Workers would worry about the security of their job if they were to report suffering an injury in the workplace, a new survey has revealed.

Research carried out by JMW Solicitors, which surveyed more than 1,200 people, found that 39% either ‘strongly agreed’ or ‘agreed’ that they were worried their job would be at risk if they reported their employer for negligence.

While the majority of respondents said they would not be worried about the financial implications that claiming compensation for an injury would have for their employer, over a quarter said they would be reluctant to make a claim for this reason. In addition, one fifth of respondents said they ‘strongly agree’ or ‘agree’ that they would be viewed negatively by their employer if they reported an injury they had sustained in the workplace.

Richard Powell, Head of Personal Injury Claims at JMW Solicitors, said: “Our survey highlights that a stigma remains around reporting accidents at work, with a significant number of employees still afraid to do so for fear of what it means for their relationship with their employer.

“More needs to be done to educate members of staff about their rights when it comes to claiming compensation, particularly if their employer has been negligent. All employers should have insurance policies in place to ensure that members of staff are able to claim the compensation to which they are entitled after an injury.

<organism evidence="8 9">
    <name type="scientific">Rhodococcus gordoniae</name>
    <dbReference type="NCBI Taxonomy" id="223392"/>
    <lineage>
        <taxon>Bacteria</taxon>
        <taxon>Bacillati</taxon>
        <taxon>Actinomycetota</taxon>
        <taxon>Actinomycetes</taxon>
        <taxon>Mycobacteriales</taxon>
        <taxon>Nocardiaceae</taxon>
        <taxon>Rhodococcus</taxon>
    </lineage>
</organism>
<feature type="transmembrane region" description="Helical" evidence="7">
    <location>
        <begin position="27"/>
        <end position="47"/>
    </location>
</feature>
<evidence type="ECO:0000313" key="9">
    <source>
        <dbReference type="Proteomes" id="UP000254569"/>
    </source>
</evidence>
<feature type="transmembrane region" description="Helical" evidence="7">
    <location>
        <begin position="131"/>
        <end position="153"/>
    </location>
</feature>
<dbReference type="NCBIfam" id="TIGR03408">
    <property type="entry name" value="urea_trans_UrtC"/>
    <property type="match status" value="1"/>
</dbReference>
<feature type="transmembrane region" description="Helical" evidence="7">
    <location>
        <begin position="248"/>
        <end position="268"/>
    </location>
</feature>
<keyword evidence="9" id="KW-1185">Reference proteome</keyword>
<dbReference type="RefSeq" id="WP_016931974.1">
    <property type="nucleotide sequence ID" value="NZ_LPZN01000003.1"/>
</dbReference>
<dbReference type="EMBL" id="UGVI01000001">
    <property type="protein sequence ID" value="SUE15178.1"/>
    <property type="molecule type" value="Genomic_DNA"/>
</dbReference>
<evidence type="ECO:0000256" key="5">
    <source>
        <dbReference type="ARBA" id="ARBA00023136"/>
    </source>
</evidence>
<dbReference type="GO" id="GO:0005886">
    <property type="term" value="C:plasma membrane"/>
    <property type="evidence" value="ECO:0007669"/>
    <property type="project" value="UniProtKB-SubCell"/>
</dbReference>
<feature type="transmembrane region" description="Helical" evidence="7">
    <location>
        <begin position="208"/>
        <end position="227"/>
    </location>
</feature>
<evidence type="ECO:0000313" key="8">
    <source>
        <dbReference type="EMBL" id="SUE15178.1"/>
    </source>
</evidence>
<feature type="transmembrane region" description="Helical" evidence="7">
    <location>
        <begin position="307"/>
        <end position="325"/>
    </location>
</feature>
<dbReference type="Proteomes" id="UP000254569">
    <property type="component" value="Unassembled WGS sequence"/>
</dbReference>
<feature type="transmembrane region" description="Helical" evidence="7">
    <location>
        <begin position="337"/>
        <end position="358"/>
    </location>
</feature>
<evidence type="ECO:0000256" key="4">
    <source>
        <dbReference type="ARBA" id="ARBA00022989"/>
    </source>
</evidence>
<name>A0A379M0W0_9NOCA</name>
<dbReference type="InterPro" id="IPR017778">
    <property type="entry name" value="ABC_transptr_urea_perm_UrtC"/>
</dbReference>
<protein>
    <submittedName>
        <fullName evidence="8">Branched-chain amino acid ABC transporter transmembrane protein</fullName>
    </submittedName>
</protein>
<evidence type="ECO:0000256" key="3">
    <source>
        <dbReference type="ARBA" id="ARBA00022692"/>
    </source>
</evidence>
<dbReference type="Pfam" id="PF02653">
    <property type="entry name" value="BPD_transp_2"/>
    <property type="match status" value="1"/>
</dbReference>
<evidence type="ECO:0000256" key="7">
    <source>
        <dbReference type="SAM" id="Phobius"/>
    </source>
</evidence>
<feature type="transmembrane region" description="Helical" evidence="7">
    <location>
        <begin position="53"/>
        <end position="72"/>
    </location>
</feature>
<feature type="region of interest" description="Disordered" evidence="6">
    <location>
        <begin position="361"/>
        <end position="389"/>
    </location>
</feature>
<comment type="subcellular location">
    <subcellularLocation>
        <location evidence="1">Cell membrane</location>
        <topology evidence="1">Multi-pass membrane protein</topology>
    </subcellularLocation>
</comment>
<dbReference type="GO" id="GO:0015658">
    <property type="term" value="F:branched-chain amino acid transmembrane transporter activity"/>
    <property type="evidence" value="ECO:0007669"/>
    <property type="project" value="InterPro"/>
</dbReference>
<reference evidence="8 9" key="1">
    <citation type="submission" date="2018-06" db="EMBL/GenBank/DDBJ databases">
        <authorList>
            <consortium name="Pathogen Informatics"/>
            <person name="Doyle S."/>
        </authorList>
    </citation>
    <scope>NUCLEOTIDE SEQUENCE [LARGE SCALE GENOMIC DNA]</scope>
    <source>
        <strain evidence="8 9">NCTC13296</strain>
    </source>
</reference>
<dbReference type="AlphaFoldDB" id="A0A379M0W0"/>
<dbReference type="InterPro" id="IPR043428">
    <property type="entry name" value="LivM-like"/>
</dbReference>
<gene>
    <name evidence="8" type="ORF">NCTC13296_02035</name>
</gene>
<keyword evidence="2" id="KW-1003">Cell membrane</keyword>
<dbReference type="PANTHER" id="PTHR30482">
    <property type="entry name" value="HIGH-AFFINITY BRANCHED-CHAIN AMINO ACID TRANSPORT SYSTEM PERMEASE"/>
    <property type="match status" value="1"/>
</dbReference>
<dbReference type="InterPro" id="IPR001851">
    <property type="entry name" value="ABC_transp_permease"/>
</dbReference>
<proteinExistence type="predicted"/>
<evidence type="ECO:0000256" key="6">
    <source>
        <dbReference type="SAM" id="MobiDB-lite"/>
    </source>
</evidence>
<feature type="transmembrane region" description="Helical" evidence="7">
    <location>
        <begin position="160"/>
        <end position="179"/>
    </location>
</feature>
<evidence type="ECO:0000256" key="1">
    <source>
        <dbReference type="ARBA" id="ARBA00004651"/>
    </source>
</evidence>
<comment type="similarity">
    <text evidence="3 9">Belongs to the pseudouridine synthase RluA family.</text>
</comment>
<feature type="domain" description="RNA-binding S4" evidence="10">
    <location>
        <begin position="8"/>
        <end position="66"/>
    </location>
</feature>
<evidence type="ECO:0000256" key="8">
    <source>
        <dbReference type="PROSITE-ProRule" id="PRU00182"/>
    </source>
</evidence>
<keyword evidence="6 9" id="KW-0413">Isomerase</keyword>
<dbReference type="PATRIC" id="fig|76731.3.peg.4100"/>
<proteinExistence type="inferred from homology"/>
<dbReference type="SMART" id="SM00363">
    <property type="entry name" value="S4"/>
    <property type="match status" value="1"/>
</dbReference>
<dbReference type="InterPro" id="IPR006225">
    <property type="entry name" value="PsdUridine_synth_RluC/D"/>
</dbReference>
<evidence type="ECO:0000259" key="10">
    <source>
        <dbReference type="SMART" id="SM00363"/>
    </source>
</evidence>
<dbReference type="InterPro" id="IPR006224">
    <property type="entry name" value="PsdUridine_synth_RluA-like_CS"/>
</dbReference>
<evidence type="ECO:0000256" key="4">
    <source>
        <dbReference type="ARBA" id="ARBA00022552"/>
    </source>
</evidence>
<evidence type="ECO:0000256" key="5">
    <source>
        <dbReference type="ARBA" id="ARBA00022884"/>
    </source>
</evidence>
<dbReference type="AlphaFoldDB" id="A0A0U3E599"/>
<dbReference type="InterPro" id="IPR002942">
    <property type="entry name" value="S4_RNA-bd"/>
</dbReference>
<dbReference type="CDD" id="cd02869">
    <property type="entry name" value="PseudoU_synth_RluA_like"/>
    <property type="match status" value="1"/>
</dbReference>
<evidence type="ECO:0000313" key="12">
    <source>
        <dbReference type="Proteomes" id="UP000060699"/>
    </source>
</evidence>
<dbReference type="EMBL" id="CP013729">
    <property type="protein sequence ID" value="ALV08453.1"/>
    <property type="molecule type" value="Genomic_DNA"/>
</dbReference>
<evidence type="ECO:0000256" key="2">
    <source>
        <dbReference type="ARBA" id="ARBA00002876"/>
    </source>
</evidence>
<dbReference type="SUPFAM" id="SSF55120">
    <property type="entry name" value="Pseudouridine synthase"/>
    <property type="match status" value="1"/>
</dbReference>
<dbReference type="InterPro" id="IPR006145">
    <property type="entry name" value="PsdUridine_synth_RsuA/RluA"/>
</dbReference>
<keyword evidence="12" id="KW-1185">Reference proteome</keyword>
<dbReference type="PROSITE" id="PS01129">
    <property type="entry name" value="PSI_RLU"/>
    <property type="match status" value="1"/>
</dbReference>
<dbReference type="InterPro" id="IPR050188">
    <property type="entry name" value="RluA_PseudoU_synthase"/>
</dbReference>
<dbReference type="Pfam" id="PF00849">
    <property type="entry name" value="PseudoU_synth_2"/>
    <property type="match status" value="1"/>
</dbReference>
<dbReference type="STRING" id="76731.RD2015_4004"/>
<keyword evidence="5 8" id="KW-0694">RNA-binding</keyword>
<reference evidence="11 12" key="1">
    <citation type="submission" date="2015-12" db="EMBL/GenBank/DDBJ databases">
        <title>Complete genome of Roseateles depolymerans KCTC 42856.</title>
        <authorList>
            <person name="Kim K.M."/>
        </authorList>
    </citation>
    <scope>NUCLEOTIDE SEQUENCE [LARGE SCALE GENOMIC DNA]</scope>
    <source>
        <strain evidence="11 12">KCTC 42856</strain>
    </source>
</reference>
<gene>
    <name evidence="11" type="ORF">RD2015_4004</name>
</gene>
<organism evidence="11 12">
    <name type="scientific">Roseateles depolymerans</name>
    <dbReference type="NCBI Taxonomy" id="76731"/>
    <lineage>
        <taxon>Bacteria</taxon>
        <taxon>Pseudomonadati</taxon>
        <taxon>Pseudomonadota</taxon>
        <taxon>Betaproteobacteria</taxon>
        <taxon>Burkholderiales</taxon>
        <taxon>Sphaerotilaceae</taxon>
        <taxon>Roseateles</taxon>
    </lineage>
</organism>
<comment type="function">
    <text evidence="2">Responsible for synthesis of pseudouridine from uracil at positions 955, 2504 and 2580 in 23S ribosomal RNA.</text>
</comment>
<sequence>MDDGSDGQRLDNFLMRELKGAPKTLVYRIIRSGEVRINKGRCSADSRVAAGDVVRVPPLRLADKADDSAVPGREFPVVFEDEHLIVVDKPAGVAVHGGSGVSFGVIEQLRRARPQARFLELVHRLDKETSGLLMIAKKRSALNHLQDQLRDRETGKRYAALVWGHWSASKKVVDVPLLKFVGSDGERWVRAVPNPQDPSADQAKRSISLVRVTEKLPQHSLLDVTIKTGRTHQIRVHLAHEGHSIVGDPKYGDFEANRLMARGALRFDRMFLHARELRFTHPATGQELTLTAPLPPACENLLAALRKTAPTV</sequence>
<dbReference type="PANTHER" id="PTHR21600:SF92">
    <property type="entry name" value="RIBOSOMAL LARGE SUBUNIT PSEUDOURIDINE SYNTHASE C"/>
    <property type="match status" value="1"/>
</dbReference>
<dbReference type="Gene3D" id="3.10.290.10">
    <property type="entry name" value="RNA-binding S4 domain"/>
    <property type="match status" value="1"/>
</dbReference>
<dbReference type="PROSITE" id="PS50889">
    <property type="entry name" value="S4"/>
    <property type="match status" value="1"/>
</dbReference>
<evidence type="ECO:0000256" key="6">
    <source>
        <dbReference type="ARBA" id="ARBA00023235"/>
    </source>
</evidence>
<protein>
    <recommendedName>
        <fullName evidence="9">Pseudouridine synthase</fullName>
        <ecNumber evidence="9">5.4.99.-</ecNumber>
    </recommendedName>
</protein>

“Many employees are unaware that compensation paid by employers when a member of staff is injured is covered through an insurance policy, this means that the business will not be affected financially. It is important that staff do not feel worried about reporting an incident for fear of the financial repercussions for their employer.”

Results from the survey also revealed that, of the respondents who had suffered an injury in the workplace, more than a quarter (28%) said they did not report it to their employer. When asked about the severity of the injuries they had sustained, 52% of respondents said their injury was either ‘very severe’, ‘severe’ or ‘moderate’. However, the survey data revealed that 97% of those who had sustained an injury did not make a compensation claim.

Richard Powell said: “It is worrying that the majority of employees who have sustained an injury did not claim compensation for their injuries. While some injuries will be minor, there is a good chance that those with many moderate level injuries and more severe could be eligible to make a compensation claim.

“Any compensation secured can help to cover any earnings that have been lost due to time needed off work following an injury, while it can also ensure those who have suffered a workplace accident can access the best care to help them in their recovery.

“Our survey has highlighted that there is still a long way to go until employees do not feel worried about reporting instances of negligence for fear of the consequences.”

By Lisa Baker, Senior Editor

Senior Editor Lisa Baker is the owner of Need to See it Publishing Group, providing contract news for business and news sites across the UK. Lisa is an experienced HR writer and commentator, editing HR publications for more than 5 years.